Home automation, energy efficiency and an open floor plan top the wish list of Generation Y homebuyers.
Want to know what the home of the near future will look like? Just talk to a millennial.
Members of the millennial generation, or Generation Y — those born between the early 1980s and late 1990s — have entered their home-buying years and are taking the housing industry in a whole new direction. Their preferences are expected to shape the design of homes for decades to come.
“Gone is the nostalgia of having a home just like your parents or grandparents,” says Ann Rayborn, who has worked as a consultant in the Texas homebuilding industry for almost 20 years.
For today's young buyer it’s all about clean, simple lines. Homebuilders are paying attention.
“Everything needs to have a purpose,” Rayborn says. “Designs are becoming very streamlined and very efficient.”
Millennials welcome high-tech in the home
Perhaps the biggest change for homebuilders is the demand for technology from these young buyers.
Jill Waage, editorial director for home content at Better Homes and Gardens, spoke recently at a National Association of Home Builders panel where she explained that young buyers increasingly seek ways to control their heating and air-conditioning, home security and lighting systems from their phones.
That means home automation is becoming essential.
“They want to use their brains for other things, not for remembering whether they adjusted the heat or closed the garage door,” she says.
Technology even changes basic designs that have been in homes for years.
“There's no need for built-in bookshelves when your books are on your iPad," Rayborn says. "Why have a deep nook for a TV when they are now so light and thin that they can be hung on the wall."
Open-concept living and updated appliances are key
Investing in a home that has an open concept layout and newer appliances is also important for Generation Y homebuyers.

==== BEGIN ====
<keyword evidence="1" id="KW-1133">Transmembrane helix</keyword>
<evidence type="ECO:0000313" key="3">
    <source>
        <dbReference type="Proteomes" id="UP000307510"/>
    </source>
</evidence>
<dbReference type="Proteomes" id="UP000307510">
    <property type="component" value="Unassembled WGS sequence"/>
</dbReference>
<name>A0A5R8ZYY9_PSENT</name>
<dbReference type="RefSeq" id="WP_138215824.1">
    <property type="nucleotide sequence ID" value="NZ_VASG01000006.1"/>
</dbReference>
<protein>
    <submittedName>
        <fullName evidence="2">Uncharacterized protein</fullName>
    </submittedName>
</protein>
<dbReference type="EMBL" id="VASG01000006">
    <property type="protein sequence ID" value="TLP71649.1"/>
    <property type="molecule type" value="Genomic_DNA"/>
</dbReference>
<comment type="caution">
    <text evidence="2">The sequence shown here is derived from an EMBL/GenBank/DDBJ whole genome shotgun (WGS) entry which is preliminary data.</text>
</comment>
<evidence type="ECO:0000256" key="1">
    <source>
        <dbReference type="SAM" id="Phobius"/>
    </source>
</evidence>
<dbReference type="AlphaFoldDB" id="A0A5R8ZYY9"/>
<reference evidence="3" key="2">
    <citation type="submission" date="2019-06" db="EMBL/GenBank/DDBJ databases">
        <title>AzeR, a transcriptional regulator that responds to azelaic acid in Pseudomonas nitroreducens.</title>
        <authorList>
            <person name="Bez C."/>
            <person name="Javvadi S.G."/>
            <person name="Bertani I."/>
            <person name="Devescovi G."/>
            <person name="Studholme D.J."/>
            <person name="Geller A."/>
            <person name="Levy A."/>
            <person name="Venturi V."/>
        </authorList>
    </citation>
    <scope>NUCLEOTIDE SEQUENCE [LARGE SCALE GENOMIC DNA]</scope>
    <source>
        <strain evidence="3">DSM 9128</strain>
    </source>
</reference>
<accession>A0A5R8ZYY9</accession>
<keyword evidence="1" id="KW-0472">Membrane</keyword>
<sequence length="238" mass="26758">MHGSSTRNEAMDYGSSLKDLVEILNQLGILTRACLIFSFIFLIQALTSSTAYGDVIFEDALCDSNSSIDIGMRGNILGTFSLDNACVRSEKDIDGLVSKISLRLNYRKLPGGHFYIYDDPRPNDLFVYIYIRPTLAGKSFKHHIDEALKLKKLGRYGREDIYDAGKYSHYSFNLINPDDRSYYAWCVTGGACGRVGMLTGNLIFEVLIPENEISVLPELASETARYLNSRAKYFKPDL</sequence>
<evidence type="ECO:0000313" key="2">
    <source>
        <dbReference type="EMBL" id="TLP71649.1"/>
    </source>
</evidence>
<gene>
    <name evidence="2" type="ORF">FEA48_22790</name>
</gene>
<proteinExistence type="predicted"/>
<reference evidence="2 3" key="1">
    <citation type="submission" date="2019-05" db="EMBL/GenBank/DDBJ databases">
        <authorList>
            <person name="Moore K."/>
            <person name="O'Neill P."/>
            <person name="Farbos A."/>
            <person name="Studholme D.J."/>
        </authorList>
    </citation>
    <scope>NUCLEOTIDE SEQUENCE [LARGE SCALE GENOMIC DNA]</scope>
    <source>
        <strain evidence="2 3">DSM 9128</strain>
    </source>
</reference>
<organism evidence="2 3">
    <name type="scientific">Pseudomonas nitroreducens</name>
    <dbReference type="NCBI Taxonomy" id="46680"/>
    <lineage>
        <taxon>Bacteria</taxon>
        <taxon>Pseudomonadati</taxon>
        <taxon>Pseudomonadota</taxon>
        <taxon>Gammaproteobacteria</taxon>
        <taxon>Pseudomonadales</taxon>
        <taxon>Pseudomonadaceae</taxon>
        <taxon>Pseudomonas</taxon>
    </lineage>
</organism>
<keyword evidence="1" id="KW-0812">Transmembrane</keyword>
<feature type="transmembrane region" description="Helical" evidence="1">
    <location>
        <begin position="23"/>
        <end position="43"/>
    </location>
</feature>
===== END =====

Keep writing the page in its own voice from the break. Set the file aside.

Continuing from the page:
“Updated kitchen and appliances are a dealmaker or deal breaker,” says 28-year-old Josh Madej, who currently rents in Washington, D.C. He and his fiancee are looking to buy their first home together.
They, too, would like a high-tech home that's simply designed and extremely functional for two people with busy careers.
Functional for most Millennials starts with an open-concept floor plan, so expect to see this generation embrace the trend of disappearing formal living and dining rooms.
“Having a kitchen and living room that open up to one another giving the place a spacious look is a must,” Madej says.
A move to the suburbs
Generation Y is poised to make a significant impact on home design with their preferences for energy efficiency, smart home technology, open kitchens and casual spaces. But while many millennials are content to live in the city as renters, many more are choosing to purchase single-family homes in the suburbs.
According to the National Association of Realtors, the top reasons they're fleeing urban life are lifestyle changes, space and affordability.
“The median age of a millennial homebuyer is 30 years old, which typically is the time in life where one settles down to marry and raise a family,” says Lawrence Yun, chief economist for NAR. “Even if an urban setting is where they’d like to buy their first home, the need for more space at an affordable price is for the most part pushing their search further out."
Millennials spent an average of $187,400 on a new home, including 7 percent as the median down payment, according to NAR. If that kind of cash eludes you, you're not alone — 23 percent of those buyers said they received the down payment funds as a gift.
- Additional reporting by Staci Giordullo
Editor's note: This is an updated version of an article originally posted on April 15, 2015.
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